MarketSavvy Blog

Tips for health professionals to get PR savvy

POSTED BY: Megan Walker
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PR, or public relations, is how your health practice is perceived by the public. It is the result of what you do, what you say and what others say about your business. PR activities are designed to influence people to think positively about your business so you can build credibility and trust.

Your reputation is your biggest asset as it can distinguish you from competitors by making you stand out from the crowd. Reputation can make or break your health practice, so it’s important to recognise how vital a good reputation is for the survival and success of your business.

There are a variety of ways you can use savvy PR strategies to promote your practice. Here are our most savvy tips to ensure your next PR campaign gets results for your health practice.

Print PR

  • Try to connect with journalists or magazine editors through LinkedIn. If that isn’t possible, do some research to create your own list of contacts from the local newspaper or specialty magazines you would be interested to appear in.
  • Before you issue a press release to a magazine or newspaper, be sure to do your research. Find out who the target audience is so you can determine whether it is an appropriate publication for your message.
  • When writing articles, always use reader-friendly language and try to make sentences and paragraphs relatively short and punchy. If you need to use medical terminology or explain complex information, try to write it as simple as possible and include definitions if you can.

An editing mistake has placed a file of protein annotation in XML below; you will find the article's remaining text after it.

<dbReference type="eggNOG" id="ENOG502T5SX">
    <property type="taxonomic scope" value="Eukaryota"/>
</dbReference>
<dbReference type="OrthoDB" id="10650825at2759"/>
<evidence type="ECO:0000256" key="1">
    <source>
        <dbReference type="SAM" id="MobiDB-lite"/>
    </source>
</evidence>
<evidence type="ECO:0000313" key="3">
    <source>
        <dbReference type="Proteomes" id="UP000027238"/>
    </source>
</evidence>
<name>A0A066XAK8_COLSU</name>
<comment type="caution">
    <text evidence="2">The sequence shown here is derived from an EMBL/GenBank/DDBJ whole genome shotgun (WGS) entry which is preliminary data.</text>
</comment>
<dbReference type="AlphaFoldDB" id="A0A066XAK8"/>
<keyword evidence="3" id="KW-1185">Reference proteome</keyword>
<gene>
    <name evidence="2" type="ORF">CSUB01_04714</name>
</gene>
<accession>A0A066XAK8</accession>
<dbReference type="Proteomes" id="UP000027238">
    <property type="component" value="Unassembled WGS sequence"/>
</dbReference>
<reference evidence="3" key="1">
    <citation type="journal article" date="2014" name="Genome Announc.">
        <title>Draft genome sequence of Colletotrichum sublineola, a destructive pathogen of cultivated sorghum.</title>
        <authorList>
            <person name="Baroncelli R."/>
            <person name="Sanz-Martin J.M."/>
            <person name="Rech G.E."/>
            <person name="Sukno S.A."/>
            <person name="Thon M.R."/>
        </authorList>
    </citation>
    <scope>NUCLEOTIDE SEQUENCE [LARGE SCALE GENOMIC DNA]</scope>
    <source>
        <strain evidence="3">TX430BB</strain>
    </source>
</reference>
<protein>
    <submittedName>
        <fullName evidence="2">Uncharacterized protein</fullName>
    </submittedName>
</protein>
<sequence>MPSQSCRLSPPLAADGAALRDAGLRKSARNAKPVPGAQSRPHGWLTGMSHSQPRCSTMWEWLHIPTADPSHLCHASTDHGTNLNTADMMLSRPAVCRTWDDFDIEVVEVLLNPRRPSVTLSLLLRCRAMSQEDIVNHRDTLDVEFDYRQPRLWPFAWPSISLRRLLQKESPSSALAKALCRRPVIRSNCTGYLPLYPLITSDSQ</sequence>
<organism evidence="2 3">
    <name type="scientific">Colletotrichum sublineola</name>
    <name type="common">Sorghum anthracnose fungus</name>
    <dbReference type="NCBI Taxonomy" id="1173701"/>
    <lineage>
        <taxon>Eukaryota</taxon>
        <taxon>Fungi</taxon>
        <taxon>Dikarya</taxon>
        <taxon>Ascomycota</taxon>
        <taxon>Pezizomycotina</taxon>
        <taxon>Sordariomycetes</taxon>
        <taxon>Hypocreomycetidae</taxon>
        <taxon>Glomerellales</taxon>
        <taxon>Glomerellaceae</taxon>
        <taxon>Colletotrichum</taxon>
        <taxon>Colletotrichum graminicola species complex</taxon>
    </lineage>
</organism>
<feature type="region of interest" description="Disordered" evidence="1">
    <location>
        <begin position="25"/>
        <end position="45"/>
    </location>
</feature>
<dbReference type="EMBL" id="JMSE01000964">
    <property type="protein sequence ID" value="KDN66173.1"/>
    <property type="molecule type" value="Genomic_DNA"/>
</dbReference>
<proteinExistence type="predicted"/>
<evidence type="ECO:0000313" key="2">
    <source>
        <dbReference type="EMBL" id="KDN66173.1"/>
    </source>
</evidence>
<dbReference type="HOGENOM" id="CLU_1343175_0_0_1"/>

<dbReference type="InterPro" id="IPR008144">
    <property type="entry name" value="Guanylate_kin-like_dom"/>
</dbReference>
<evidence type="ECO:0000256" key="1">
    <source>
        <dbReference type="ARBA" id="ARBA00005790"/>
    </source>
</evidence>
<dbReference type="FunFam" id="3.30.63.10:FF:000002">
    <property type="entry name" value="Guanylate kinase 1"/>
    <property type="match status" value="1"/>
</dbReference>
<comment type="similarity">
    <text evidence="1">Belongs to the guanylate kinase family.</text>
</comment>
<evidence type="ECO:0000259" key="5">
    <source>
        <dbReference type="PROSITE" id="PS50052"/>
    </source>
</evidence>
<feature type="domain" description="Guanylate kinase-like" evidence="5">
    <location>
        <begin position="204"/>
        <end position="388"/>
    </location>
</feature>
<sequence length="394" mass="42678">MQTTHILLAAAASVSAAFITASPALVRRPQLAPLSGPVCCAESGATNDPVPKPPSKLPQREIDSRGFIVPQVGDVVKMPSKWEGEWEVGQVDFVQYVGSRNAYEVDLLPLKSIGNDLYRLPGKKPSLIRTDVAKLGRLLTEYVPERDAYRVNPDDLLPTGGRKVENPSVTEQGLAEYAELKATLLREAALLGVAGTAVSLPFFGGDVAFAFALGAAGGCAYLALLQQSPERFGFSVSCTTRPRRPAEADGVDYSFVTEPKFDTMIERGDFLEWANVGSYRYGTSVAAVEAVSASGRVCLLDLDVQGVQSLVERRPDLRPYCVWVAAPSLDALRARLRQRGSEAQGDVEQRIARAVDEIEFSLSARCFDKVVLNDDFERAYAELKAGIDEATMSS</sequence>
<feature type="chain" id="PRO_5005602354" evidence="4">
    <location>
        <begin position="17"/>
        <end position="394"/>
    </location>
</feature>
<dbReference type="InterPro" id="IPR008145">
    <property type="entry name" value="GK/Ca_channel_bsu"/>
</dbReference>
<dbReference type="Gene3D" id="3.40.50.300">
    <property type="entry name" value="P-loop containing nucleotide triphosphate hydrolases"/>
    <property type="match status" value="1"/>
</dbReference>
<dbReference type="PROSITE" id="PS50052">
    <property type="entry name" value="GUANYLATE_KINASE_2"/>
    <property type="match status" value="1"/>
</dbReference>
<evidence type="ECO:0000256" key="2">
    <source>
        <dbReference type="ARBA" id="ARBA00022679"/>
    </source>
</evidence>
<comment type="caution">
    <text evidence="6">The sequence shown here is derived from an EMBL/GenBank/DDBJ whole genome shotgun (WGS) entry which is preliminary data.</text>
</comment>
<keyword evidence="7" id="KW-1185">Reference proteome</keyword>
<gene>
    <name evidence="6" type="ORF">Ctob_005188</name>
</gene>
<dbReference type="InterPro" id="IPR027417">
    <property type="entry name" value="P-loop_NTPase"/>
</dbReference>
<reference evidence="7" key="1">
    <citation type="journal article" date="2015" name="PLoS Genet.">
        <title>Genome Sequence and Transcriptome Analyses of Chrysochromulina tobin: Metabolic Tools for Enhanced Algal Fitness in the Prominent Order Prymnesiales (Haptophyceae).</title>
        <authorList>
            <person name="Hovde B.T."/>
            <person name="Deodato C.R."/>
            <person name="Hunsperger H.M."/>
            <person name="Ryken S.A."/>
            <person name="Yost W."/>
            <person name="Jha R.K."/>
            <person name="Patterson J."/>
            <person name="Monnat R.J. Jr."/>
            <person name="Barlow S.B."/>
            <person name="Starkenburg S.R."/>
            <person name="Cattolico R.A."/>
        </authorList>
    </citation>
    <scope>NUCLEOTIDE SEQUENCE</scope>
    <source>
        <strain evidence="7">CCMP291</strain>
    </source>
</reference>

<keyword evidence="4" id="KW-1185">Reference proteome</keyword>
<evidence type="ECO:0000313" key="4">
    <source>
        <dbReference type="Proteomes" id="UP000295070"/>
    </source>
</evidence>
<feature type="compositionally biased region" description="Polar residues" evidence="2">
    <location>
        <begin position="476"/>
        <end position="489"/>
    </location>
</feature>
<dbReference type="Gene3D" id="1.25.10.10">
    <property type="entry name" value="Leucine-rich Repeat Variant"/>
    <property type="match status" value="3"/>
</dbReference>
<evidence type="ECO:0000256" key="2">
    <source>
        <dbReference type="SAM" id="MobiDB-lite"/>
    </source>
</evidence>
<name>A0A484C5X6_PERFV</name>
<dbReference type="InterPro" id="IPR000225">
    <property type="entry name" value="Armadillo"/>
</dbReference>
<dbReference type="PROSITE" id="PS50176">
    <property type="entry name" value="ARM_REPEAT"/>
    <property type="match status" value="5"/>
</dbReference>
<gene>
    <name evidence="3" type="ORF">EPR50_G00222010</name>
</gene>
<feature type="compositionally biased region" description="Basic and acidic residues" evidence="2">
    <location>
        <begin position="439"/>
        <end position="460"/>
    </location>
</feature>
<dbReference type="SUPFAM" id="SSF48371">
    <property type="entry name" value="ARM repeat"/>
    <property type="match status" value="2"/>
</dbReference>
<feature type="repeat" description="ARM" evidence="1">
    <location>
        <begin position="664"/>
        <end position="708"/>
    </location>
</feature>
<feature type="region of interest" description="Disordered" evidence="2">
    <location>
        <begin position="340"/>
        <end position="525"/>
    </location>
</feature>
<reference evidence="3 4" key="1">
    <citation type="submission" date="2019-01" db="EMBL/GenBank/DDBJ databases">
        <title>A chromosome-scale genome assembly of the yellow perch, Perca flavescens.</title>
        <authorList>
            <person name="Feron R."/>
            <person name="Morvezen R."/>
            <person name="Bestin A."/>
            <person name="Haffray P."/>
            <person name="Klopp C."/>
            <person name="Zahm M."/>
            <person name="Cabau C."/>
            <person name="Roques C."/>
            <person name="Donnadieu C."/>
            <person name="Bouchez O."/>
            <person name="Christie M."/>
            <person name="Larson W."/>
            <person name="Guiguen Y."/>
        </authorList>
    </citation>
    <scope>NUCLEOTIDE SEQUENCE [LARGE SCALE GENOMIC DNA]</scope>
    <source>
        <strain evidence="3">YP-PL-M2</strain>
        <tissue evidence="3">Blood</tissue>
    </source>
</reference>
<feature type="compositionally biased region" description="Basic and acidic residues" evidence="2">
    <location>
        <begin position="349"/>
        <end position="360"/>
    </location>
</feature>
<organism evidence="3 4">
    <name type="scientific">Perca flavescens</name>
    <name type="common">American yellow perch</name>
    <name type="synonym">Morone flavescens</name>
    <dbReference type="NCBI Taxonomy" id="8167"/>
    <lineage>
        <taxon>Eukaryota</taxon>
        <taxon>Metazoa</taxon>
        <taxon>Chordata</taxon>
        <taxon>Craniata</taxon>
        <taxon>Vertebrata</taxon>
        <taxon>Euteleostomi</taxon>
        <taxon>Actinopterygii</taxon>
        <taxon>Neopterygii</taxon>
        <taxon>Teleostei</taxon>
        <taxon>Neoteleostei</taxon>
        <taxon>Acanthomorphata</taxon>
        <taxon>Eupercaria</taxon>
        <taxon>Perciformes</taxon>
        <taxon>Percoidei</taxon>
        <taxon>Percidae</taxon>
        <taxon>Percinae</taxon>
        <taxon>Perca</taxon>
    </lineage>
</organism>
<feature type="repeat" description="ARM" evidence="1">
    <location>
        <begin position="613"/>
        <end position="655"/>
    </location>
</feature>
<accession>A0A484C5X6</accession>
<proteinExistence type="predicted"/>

• When developing printed materials, try to avoid time sensitive information or including contact details that change regularly, otherwise the material may go out of date.

Radio publicity

  • If you hear a news story on the radio relating to your area of health expertise, phone the radio station and offer to be a volunteer spokesperson on the topic. When news stories break, radio stations often need to find information sources quickly, so it could be a case of you being in the right place at the right time.
  • Before you issue a press release to a radio station or phone them about a public service announcement, be sure to do your research. You should only target radio stations/segments that have audiences who are likely to be interested in what you have to say.
  • When speaking on a radio program it’s imperative to know your material inside out. Keep your answers succinct but don’t omit any important information. Be yourself and don’t be afraid to be entertaining, as listeners will ‘switch off’ if you are boring or sound monotone.
  • Try to connect with radio hosts, radio program producers and journalists through LinkedIn. If that isn’t possible, do some research to create your own list of contacts at the local radio station.

Facebook promotion

  • Ensure status updates are punchy and grab attention in a few words. Link to an external source or URL if you need to provide more information. Long status updates can lose readers and Facebook has set word limits you must stick to.
  • Combine and link your social media business accounts, such as Facebook and Twitter. If you receive a question on Twitter, you could use it as a topic for a status update on Facebook. Consider integrating your blog feeds onto Facebook.

LinkedIn PR

  • Increase your chances of appearing at the top of search engine rankings by setting up a custom URL through your profile settings. Share this URL in your email signature and on your website, business cards and all marketing collateral.
  • Synchronise your LinkedIn account with your Facebook, Twitter, Google+ or Instagram account, but remember that LinkedIn is a professional networking site so be sure the content is appropriate. Don’t forget to link to your blogs too.

Everyone who comes into contact with your health practice will have an opinion about it, including patients, stakeholders, the media, other businesses, industry bodies and the wider community. By being savvy with your PR promotions you can influence people to think positively about you and your health practice, so you can build credibility and trust.

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